This season many dairy farmers will face further financial losses which will need to be funded by new debt or equity into the system, or in some cases involve exit. Will it get this bad? We will need to wait until the season is over to find out.
At the moment there are a number of factors occurring in the international dairy markets impacting upon the global demand and supply of milk products. In Europe the removal of milk production quotas has presented opportunities for dairy expansion with a number of European countries gearing up their milk production. Trade sanctions against Russia have affected the demand for dairy products from Europe, who in turn have focused on alternative markets. There has also been a steady increase in export sales out of the US accounting for 15-16% of milk production, up from around 4% in 2004.
The question is whether there has been a fundamental structural shift in the market, or is this just part of a market cycle? The general view is that this is part of a market cycle rather than a fundamental structural shift, as there has always been some level of regulatory intervention in global markets. However there do appear to be higher than 'normal' factors at play in the global market geared at increasing milk production.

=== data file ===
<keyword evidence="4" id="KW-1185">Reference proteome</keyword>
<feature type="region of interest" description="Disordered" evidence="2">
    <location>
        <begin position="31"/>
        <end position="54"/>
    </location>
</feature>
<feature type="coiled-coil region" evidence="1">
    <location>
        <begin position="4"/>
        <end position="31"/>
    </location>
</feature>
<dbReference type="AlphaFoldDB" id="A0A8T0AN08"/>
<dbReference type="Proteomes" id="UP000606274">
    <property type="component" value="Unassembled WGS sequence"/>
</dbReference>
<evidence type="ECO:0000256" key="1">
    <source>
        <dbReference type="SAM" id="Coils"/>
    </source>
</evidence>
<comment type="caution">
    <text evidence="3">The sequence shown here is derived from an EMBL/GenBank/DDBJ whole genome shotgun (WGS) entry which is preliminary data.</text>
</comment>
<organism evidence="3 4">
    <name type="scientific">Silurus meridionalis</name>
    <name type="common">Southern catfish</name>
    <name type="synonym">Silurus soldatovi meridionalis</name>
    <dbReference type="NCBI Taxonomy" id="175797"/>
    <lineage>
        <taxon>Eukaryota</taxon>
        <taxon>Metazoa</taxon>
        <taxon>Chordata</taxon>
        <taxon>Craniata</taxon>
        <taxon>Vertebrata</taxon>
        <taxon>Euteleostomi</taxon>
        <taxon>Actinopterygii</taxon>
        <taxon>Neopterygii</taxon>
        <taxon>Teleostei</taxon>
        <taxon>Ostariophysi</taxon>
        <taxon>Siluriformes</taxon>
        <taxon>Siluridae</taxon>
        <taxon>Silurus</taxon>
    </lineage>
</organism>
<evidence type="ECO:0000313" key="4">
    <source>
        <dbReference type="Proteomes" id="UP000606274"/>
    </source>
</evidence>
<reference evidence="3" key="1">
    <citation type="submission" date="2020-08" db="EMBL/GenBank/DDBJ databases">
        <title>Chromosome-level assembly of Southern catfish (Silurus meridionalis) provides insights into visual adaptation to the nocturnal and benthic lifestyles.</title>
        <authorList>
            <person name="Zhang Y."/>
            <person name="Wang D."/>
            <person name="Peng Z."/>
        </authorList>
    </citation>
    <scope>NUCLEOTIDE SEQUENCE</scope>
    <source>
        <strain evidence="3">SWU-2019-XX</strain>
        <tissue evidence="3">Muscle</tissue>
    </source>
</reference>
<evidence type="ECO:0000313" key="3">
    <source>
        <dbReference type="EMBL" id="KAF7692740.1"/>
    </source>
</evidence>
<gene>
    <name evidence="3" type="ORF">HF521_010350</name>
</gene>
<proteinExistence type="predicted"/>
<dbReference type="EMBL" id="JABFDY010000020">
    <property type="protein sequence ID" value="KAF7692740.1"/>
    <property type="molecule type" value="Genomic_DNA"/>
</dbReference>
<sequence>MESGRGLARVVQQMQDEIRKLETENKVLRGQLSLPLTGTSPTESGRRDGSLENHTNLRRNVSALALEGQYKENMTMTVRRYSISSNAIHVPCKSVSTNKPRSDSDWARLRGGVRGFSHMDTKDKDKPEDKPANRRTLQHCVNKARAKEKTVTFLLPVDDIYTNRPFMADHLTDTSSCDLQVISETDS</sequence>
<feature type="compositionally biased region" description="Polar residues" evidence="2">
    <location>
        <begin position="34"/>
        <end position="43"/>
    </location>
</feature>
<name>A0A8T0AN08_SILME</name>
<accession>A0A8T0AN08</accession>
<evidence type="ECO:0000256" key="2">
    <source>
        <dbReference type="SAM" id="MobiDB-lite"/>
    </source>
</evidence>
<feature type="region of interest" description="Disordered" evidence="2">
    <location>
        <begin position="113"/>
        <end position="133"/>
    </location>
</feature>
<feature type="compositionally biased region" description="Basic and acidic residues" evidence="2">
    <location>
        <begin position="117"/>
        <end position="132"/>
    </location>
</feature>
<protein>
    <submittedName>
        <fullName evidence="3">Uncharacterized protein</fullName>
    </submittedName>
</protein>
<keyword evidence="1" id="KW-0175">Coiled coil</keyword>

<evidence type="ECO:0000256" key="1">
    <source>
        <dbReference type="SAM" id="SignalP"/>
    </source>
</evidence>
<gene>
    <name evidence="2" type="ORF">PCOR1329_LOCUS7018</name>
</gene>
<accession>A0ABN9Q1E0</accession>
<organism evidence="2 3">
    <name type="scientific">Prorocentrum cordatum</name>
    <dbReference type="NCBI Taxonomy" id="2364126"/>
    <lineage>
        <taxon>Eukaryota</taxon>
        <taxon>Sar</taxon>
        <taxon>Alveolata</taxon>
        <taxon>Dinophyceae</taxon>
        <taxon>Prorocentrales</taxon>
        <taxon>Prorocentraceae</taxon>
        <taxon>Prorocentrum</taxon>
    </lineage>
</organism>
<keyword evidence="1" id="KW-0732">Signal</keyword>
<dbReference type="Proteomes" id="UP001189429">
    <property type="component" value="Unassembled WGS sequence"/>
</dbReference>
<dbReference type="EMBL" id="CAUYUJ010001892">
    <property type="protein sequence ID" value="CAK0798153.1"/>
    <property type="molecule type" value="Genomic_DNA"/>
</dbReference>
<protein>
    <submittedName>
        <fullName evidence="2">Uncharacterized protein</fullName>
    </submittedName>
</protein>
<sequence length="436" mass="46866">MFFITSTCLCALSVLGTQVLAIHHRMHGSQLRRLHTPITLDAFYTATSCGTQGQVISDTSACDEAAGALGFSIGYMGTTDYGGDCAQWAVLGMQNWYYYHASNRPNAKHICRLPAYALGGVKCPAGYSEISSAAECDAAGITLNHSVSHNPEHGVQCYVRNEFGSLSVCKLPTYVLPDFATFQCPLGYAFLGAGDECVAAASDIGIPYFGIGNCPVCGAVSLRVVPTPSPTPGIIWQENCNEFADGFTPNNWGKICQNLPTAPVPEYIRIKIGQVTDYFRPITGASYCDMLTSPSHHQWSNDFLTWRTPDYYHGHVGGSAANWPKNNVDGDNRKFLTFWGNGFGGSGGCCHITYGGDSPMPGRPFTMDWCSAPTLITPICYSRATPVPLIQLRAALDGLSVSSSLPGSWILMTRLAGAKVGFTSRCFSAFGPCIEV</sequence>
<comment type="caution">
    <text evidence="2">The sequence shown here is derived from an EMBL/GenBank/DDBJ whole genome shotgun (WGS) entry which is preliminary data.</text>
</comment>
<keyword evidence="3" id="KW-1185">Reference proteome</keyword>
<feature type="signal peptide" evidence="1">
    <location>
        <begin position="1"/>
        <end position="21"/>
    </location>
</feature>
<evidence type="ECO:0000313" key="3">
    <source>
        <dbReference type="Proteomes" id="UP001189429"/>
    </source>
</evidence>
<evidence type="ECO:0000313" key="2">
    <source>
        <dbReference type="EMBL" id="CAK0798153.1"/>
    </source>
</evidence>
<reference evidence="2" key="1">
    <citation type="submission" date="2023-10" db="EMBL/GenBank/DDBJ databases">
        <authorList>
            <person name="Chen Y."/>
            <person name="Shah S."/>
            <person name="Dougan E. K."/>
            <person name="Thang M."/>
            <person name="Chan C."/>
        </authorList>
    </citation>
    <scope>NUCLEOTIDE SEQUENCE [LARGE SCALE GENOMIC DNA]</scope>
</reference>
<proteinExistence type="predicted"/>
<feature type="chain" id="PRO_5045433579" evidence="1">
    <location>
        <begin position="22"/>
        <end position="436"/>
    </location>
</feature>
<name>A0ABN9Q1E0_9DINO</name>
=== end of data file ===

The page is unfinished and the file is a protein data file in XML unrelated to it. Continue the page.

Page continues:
There is no doubt that we are experiencing greater volatility in global dairy markets than ever before, which has implications for profitability and decision-making processes on-farm.
The time between market cycles is decreasing significantly, while the intensity of market cycles is increasing, which are beyond the control of farmers, rural professionals and government under the current market structure. The focus is therefore on the areas within the farm system that farmers and their advisors can control and manage in response to signals from the marketplace.
To this end, gaining more information from the global market and understanding the impact of shifts in supply and demand for dairy products have on the farming business have a critical part to play in enabling farmers and their advisors to make informed decisions. The challenge for rural professionals is keeping up to speed and staying informed on global market shifts for our dairy products and potential implications back on-farm.
The question for me is how do we build platforms and channels that allow the primary industry, government and the rural profession to respond more quickly and in a meaningful way when significant issues occur within the primary industry and the marketplace to enable the right conversations to occur at the right time.